Should I be worried about my child's eating habits?

It's not uncommon for children/young people to go through changes in eating habits. Not all of these will lead to an eating disorder. Your child may have a preference for certain foods, but it is important to remember that this is common for most people.

Children/young people may ask for healthier food - there may be a reason i.e. healthy eating week at school. Whilst eating disorders are serious, potentially life threatening mental health conditions, it is important to remember that they are relatively rare.

Emergency symptoms

EMERGENCY SYMPTOMS - seek immediate medical advice if:

sudden or rapid weight loss


Food or fluid refusal longer than 24 hours

Complaints of chest pains

Concerns, evidence or information about daily vomiting

Signs and symptoms

  • Sudden changes in eating habits with no obvious trigger
  • Frequently making excuses for why they are not eating i.e. denial of hunger/feeling sick/already eaten.
  • Being more active (increase in exercise) and being disciplined about this or becoming upset if prevented from doing exercise.
  • Weight loss (especially if sudden or rapid).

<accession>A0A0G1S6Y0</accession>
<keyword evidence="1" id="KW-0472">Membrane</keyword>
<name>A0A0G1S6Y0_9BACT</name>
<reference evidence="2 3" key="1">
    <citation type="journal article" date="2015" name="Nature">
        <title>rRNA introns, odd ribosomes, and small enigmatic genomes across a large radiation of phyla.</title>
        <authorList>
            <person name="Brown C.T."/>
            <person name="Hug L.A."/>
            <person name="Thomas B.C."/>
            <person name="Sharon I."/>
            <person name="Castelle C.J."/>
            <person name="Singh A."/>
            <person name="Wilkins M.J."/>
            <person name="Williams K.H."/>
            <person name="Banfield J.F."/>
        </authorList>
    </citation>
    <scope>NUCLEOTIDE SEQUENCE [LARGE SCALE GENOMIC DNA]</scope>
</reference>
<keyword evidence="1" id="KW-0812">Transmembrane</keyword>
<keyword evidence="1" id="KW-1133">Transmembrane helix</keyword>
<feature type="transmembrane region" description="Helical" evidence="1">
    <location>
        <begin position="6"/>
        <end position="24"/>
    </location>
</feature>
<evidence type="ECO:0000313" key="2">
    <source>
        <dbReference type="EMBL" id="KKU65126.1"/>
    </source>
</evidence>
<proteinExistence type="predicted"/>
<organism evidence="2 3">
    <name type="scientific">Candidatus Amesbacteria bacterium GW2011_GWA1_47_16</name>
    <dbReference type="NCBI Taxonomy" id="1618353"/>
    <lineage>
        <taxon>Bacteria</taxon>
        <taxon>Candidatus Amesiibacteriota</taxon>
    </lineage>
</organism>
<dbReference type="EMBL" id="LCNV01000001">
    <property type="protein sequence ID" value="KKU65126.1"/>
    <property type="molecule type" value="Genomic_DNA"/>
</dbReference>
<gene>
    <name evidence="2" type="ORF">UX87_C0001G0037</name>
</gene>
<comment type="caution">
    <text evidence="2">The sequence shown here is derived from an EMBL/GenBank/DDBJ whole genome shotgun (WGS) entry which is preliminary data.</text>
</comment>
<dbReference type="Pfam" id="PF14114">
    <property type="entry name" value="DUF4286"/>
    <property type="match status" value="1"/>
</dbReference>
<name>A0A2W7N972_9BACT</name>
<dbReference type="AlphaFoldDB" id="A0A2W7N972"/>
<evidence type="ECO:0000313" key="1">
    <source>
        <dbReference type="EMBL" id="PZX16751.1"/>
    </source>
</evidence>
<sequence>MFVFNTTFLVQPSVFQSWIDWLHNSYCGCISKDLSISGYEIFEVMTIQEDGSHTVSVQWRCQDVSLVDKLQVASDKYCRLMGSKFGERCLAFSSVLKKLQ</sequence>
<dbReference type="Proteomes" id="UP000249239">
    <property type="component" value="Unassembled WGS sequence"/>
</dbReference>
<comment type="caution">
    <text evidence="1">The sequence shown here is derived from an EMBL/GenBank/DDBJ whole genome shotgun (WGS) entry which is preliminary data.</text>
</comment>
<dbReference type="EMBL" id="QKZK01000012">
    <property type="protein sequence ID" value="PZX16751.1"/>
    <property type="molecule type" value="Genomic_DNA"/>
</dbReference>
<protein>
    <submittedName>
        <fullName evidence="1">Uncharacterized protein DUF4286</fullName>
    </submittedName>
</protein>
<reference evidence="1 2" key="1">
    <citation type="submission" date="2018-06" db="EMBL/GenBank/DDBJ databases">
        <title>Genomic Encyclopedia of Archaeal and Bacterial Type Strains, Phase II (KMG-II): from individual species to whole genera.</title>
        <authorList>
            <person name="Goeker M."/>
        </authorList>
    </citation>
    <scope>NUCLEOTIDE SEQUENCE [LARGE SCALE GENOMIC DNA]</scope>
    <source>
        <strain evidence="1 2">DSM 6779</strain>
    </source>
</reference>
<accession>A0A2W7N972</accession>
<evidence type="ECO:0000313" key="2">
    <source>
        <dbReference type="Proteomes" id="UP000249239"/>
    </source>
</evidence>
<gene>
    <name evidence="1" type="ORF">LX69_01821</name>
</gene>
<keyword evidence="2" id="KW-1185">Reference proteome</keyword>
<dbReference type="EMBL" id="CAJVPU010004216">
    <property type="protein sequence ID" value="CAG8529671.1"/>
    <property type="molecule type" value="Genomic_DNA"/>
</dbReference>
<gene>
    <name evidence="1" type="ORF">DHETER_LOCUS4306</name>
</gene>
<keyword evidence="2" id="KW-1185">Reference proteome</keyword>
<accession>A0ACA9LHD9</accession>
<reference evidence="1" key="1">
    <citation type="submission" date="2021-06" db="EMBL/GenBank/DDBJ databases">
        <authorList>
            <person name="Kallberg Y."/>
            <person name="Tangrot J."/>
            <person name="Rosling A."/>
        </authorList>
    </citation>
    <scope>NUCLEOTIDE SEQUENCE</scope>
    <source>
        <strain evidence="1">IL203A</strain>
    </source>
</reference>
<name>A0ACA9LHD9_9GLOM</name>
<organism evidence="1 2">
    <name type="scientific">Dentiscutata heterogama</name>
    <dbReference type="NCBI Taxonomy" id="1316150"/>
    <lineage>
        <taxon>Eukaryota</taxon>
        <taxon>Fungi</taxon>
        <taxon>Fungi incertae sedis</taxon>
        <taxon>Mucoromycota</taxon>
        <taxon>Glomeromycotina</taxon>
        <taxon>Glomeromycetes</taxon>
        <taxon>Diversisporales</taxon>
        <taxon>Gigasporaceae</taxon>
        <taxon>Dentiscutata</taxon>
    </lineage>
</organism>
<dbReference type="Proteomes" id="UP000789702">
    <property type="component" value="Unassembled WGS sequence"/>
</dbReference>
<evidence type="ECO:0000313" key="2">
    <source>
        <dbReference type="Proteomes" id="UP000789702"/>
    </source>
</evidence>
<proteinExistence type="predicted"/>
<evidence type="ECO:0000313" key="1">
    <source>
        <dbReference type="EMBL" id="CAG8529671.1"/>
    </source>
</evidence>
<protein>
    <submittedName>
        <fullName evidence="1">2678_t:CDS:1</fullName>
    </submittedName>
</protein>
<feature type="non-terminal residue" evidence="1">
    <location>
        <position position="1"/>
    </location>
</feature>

• Complaints of feeling faint or dizzy.
  • Complaints of feeling the cold.
  • Periods stop (they may stop asking for feminine hygiene products (or become irregular or less regular).
  • Tiredness/more lethargic.
  • Symptoms of vomiting.
  • Dry cracked lips.
  • Having rituals around eating or preparing food.
  • Checking food labels or packaging obsessively.
  • Meticulous weighing of food or scrutiny of calories.
  • Becoming distressed if others prepare food.
  • Chewing gum and/or drinking lots of water
  • Finding hidden food around the house.

Top tips

  • Stay calm.
  • Find time, don't rush the conversation.
  • Be prepared for a young person to deny or minimise a difficulty.
  • Be prepared to listen, acknowledge and validate a young person's emotions and thoughts.
  • Let the young person know you want to understand, help and support.

Further help

  • Speak to your child's/ young person's school.
  • Speak to your doctor.
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